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Brain surgery separates memories of work life from personal life in 'Severence'


Now, a lot of us may have a work self and a real self. But in the new Apple series, "Severance," a group of office workers are experiencing that idea at a whole other level. The show stars Adam Scott, Patricia Arquette and John Turturro, among others. "Severance" is a workplace satire, but it's also a futuristic thought experiment about identity, as well as a drama about the dimensions of grief. The hosts of NPR's podcast Pop Culture Happy Hour, Linda Holmes and Glen Weldon, spoke with Vulture TV critic Roxana Hadadi and writer Chris Klimek about the new series. Here's Linda.

LINDA HOLMES, BYLINE: So "Severance" was created by writer Dan Erickson. But the big creative name that's been most associated with it has been Ben Stiller, who is an executive producer and the director of some of the episodes, including the opener, in which you kind of learn about this whole world. The idea is that this company, which is called Lumon, has employees going through a process called severance. And severance is brain surgery. It makes it so that when you're at work, you don't remember anything about your life outside the building and vice versa. So when you're at home, you don't really know who your colleagues are, for example. You have no memory of them. And when you're at work, you don't even have any idea whether you have kids or anything like that. It's as if your regular self is just unconscious when you're at work. And your work self is unconscious when you're at home, if that makes sense.

Glen, you liked "Severance," right?

GLEN WELDON, BYLINE: I did, man. It is weird. It is stylish. It is darkly funny. And it is sharply satirical. And I use that word advisedly to contrast it to being broadly satirical, which is to say, this could very easily be a show about how corporations are dehumanizing and exploitative. But we don't need that show. We are all collectively living that show. And also, we've had that show. Remember "Better Off Ted"?

All of this show's satiric energy is being channeled into building out the very weird world of - not of corporate America but of this very specific corporation in America - its history, its lore, its structures. It's got a look and feel that's all its own. And, I think, importantly, it can turn on a dime tonally. So yeah, 10s, 10s, 10s across the board for me.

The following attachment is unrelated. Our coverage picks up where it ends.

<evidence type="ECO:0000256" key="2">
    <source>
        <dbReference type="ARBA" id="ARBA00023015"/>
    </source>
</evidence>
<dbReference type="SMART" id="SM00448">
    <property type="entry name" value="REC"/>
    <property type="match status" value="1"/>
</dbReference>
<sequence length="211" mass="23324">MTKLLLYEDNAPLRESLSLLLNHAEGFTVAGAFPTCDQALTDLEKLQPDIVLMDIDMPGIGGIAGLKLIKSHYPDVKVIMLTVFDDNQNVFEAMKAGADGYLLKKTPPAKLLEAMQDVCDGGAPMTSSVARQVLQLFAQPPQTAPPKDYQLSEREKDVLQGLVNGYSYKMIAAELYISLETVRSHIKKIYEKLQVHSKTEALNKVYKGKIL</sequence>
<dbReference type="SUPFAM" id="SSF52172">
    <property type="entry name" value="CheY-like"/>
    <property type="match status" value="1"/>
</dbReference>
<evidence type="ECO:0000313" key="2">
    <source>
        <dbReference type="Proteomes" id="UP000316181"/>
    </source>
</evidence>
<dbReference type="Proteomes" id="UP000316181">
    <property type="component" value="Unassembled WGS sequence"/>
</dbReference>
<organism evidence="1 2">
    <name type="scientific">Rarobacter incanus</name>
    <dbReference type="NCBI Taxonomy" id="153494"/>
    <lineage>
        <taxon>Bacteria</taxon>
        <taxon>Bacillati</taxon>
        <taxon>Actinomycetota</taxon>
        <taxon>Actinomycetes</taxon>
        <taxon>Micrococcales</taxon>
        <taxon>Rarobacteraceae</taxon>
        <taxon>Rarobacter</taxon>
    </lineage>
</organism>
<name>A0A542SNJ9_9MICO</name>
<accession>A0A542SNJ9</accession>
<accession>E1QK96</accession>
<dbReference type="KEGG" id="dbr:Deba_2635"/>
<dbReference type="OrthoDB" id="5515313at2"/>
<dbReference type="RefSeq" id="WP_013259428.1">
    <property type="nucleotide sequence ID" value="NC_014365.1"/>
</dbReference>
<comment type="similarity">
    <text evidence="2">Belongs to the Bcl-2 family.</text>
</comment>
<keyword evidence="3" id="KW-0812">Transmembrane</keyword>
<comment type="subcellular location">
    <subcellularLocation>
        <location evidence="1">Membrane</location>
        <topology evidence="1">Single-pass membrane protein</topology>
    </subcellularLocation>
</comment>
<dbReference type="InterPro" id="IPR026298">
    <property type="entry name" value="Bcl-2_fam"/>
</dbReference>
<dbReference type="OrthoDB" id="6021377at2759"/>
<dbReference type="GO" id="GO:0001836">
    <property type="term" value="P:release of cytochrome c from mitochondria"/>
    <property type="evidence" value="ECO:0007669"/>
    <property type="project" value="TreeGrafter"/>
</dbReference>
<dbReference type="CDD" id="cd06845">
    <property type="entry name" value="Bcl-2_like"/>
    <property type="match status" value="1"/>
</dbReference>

HOLMES: Nice. Excellent. How about you, Roxana?

ROXANA HADADI: Yeah. I very much am a sucker for what Glen said we've already gone through before. I love a corporations-are-bad TV show. But this show takes it so much deeper than that in terms of evaluating, how do corporations build the myth? And so there is sort of a cult element here, which I'm also a sucker for (laughter). So I really like that we - you know, we're going deeper into this idea of, how do companies evaluate the worth of their employees, how much their employees are giving to them? And there's been a lot in the marketing about, what if work-life balance were literal? - which I think is sort of a pithy way to explain what the show is doing. But for me, as a viewer, it did raise all these questions of, well, when I'm at work, I do talk about my personal life. And when I'm at home, I do talk about work. And so when you set up that binary, what does that do? Does it give you freedom back as a person to be able to divide your life like that? Or is that not even possible in the world in which we live, to really set up those boundaries? But overall, yes, I am a very strong pro.

HOLMES: Yeah. I shared your sense when I first heard about this, that it might be, like, cubicle yuks. Like, I think, which is sort of what you're both referring to, like, that it might be that kind of, like, offices are bad and boring and glum. But I do think it gets a lot more interesting than that. Chris, what did you think?

CHRIS KLIMEK: Well, it's the boring tyranny of consensus, Linda, because I loved this show. I love things that take a very mundane, human, common experience and give it sort of a elaborate, fantastical genre explanation. In this case, it's that kind of fracture we all feel between our workplace selves and our home selves, like Roxana was saying, you know? I think of something like - the movie "Mr. & Mrs. Smith" is like that, where it's just like, how can you ever really know your spouse? Well, they're - what if they were really a secret assassin? I mean, that's a, you know, movie with a dodgy reputation, but it's a similar kind of thing.